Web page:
During today's Facebook Live chat with producer Jason Blum — the man behind modern horror phenomenons like Paranormal Activity, The Purge and Insidious, as well as the Academy darling Whiplash — we asked a fan's question about Sinister 3. And unfortunately, Blum's answer wasn't what Bagul fans had hoped to hear:
"There is no 'Sinister 3.' We didn't do well enough with 'Sinister 2.' Not enough people went to see 'Sinister 2' to make 'Sinister 3,' which is really sad. One of things that I get asked a lot is: 'What are your professional regrets?' Obviously I have a lot of regrets professionally. Every movie we make, some of them are great, some of them are less great, of course. Sometimes the movies work because of the movies, sometimes it's the marketing; it's a complicated thing."
With 'Sinister 2,' I actually was very proud of the movie. I'm not pointing the finger at anyone except us, but I feel like we didn't have the right date, it wasn't positioned the right way, and it's a shame because I really feel like Bagul is such a great, iconic, scary character. I really wanted to continue with him, but sadly — at least in movies — we're not going to. Two days ago I had breakfast with ['Sinister' director] Scott Derrickson, who I hadn't seen in a long time because he was off making 'Doctor Strange' in London and he's finally back in LA. We had a terrific morning together and talked about a lot of things, including 'Sinister,' but sadly no 'Sinister 3.' I'm sorry."
The date Blum mentions is the release date of August 21, 2015, when the movie opened against American Ultra and Hitman: Agent 47 well outside of Halloween's horror movie season. The sequel took in a worldwide total of $52.8 million against a $10 million budget, compared to the original's $77.7 million on a smaller $3 million budget. Sinister opened just weeks before Halloween on October 12, 2012.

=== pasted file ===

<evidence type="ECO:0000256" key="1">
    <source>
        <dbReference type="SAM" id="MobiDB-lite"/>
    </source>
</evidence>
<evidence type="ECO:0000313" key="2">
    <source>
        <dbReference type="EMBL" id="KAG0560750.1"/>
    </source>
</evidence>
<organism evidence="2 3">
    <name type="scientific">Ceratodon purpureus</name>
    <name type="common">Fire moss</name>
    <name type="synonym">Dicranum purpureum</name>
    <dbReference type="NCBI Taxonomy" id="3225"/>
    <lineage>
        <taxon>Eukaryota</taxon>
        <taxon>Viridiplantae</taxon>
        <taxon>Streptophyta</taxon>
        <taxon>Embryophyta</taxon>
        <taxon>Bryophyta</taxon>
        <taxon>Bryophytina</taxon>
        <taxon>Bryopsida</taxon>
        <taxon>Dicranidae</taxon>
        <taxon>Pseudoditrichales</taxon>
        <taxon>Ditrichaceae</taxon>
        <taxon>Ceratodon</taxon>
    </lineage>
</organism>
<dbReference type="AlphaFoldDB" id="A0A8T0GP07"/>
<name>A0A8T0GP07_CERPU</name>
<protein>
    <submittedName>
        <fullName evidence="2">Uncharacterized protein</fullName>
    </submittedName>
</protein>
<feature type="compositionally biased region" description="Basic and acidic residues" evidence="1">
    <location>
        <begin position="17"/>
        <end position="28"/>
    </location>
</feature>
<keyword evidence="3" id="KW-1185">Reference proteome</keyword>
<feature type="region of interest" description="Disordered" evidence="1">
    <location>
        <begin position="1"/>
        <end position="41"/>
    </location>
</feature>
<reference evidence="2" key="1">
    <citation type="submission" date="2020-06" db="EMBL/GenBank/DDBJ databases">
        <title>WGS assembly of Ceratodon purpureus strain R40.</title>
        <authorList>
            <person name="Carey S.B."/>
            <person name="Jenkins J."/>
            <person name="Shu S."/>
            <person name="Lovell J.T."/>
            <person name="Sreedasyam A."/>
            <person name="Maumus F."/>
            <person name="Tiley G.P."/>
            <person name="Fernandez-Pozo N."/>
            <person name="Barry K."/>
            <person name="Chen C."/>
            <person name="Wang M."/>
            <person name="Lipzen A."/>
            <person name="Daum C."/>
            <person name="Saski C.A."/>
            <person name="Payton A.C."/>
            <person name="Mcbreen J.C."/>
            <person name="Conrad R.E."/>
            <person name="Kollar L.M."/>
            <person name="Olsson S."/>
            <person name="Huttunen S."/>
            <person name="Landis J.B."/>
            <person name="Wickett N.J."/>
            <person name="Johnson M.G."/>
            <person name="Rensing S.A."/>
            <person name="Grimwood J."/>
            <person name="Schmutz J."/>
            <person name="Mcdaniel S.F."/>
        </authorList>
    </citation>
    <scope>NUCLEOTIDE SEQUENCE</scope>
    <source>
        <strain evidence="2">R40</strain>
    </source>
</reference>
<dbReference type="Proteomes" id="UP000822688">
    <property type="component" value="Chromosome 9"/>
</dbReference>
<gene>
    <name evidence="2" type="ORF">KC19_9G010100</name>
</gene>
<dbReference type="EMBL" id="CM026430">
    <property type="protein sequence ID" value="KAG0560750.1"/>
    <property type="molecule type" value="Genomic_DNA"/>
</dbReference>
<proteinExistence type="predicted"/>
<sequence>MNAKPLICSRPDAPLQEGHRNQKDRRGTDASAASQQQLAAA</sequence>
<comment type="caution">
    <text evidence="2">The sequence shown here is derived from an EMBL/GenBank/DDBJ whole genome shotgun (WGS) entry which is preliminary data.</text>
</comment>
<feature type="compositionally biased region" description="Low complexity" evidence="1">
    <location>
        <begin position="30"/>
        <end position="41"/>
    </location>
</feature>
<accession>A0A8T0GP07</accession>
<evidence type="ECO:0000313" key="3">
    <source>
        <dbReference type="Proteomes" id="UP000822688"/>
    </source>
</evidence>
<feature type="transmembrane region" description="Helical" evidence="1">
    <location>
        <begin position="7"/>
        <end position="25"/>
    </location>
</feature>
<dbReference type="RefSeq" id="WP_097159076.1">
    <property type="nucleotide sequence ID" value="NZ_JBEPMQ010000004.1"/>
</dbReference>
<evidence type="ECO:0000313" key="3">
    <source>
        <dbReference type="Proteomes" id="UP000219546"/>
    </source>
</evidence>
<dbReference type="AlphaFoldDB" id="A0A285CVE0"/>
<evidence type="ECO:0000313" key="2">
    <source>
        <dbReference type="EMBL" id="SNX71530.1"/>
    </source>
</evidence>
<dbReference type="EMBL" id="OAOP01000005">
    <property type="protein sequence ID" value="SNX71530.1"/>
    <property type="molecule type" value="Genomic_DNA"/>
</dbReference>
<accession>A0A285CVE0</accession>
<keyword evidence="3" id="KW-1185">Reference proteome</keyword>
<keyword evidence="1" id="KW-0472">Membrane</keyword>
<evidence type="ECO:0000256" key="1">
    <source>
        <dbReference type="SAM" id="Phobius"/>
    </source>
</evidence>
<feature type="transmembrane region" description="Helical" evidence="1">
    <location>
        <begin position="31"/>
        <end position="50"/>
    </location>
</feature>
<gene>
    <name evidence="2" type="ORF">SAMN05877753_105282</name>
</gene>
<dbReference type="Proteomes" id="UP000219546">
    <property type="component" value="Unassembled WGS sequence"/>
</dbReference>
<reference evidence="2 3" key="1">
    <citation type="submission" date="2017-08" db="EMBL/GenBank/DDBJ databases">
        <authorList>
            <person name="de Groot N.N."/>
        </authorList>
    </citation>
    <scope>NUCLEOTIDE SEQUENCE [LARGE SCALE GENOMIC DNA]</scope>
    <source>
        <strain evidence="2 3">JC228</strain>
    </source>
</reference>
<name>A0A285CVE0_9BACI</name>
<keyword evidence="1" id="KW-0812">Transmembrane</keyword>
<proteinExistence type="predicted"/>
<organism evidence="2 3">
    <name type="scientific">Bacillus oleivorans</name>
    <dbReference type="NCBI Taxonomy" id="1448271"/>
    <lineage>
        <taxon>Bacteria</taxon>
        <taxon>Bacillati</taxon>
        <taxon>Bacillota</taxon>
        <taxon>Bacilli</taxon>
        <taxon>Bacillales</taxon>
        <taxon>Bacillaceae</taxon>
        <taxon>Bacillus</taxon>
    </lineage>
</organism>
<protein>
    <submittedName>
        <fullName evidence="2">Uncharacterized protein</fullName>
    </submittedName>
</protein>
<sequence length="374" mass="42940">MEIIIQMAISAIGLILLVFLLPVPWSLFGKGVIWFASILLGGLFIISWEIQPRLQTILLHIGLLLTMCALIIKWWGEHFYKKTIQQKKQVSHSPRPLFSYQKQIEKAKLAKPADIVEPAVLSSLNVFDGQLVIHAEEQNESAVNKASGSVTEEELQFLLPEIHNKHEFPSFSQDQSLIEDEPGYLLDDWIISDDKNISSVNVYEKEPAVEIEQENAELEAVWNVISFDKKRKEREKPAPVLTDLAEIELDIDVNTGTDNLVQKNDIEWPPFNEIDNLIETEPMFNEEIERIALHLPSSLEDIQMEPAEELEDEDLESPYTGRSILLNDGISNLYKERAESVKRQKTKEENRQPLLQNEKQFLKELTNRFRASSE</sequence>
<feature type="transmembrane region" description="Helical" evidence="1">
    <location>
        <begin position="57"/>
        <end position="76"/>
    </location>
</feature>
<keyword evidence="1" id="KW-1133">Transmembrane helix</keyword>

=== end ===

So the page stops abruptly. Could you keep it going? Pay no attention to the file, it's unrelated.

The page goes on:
Certainly disappointing considering the strong fan following the mythology of Bagul has gained since his debut in 2012. The presentation of the original Sinister trailer and that of the sequel does vary greatly; the original trailer is much more focused on Ethan Hawke's character and how his family is affected by the mysterious creature, whereas the sequel takes a monster-centric approach.
Compare and contrast for yourself:
There is one thread of hope to latch onto, however, in that Blum did say that Bagul's story won't be continued "in movies," which opens the door to other media. That means TV, comics or video games are an option — any of which could service the character quite well.